49. The basic premise of the main The Republic of Wine narrative concerns a hapless government investigator by the name of Ding Gou'er, who has been sent to a fictional province deep in the Chinese interior to investigate allegations of cannibalism, and specifically the consumption of human infants. When he finally arrives at this "Liquorland," his hosts treat him to a decadent banquet, the pièce-de-résistance of which is a dish consisting of a human boy prepared whole and roasted to a deep shade of brown:

    The boy sat cross-legged in the middle of the gilded platter, golden brown and oozing sweet-smelling oil, a giddy smile frozen on his face. Lovely, naïve. Around him was spread a garland of green vegetable leaves and bright red radish blossoms. The stupefied investigator swallowed back the juices that rumbled up from his stomach as he gawked at the boy. A pair of limpid eyes gazed back at him, steam puffed out of the boy's nostrils, and the lips quivered as if he were about to speak. (75)

  50. Upon seeing this culinary confirmation of his darkest suspicions, Ding Gou'er--who, by this point, is rather drunk--immediately attempts to arrest his hosts for practicing cannibalism. His hosts, however, patiently explain to him that it has all been a misunderstanding, and that the dish in question is actually merely an elaborate culinary simulacrum, carefully designed to mimic the shape and texture of a human infant, while in fact consisting only of mundane comestibles:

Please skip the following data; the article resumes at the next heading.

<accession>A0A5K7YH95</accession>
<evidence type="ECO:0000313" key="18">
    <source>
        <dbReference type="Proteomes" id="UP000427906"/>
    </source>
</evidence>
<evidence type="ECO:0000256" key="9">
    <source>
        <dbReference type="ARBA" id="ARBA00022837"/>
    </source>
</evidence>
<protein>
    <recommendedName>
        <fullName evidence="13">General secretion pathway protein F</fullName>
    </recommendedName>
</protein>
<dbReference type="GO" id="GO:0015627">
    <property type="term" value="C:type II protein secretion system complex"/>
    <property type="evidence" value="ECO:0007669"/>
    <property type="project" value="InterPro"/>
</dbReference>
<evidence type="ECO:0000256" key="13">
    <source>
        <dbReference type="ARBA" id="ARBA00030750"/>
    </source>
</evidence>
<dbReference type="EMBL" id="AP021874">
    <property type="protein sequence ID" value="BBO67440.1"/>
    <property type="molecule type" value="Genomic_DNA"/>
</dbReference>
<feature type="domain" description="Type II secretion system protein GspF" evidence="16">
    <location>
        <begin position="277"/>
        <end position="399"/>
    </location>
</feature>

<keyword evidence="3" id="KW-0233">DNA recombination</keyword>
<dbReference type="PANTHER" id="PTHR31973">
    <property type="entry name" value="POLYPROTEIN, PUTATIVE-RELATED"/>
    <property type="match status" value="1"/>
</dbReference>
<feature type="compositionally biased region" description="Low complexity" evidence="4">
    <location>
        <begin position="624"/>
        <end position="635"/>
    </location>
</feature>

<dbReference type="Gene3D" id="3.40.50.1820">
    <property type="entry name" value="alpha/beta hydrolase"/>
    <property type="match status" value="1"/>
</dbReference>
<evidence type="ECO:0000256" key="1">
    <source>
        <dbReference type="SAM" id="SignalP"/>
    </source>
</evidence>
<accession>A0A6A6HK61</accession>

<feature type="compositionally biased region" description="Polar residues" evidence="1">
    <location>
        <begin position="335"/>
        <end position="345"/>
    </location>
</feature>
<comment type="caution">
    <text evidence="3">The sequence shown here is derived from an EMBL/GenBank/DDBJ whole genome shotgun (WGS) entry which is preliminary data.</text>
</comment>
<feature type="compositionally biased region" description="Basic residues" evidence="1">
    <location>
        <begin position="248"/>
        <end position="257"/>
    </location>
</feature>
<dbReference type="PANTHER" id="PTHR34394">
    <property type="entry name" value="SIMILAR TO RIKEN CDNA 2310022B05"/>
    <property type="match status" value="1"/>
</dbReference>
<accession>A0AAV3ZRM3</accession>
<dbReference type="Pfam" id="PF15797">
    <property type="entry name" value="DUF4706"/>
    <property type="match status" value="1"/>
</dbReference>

"Old Ding, good old Ding, you're a fine comrade with a strong humanistic bent, for which I respect you," Diamond Jin said. "But you're wrong. You've made a subjective error. Look closely. Is that a little boy?" His words had the desired effect on Ding Gou'er, who turned to look at the boy on the platter. He was still smiling, his lips parted slightly, as if he were about to speak. "He's incredibly lifelike!" Ding Gou'er said loudly. "Right, lifelike," Diamond Jin repeated. "And why is this fake child so lifelike? Because the chefs here in Liquorland are extraordinarily talented, uncanny masters." The Party Secretary and Mine Director echoed his praise: "And this isn't the best that we have to offer! A professor at the Culinary Academy can make them so that even the eyelashes flutter. No one dares let his chopsticks touch one of hers." (77)

    What began as a scandal of cannibalism thus becomes, instead, a postmodern scandal of representation and reference; and as the novel progresses, it remains ambiguous (and ultimately irrelevant) whether that which the inebriated Ding Gou'er witnessed was an actual human infant, or merely a culinary facsimile of one. Furthermore, this radical skepticism towards the boundary between reality and representation, referent and simulacrum, in turn comes to feed parasitically on the plot of the actual novel itself, causing it to fold back upon itself, as a spectral apparition of the author himself ends up falling into the fictional abyss of the novel that he is attempting to write. To understand what is meant by this, however, it will be necessary to return briefly to a description of the structure and contents of the novel.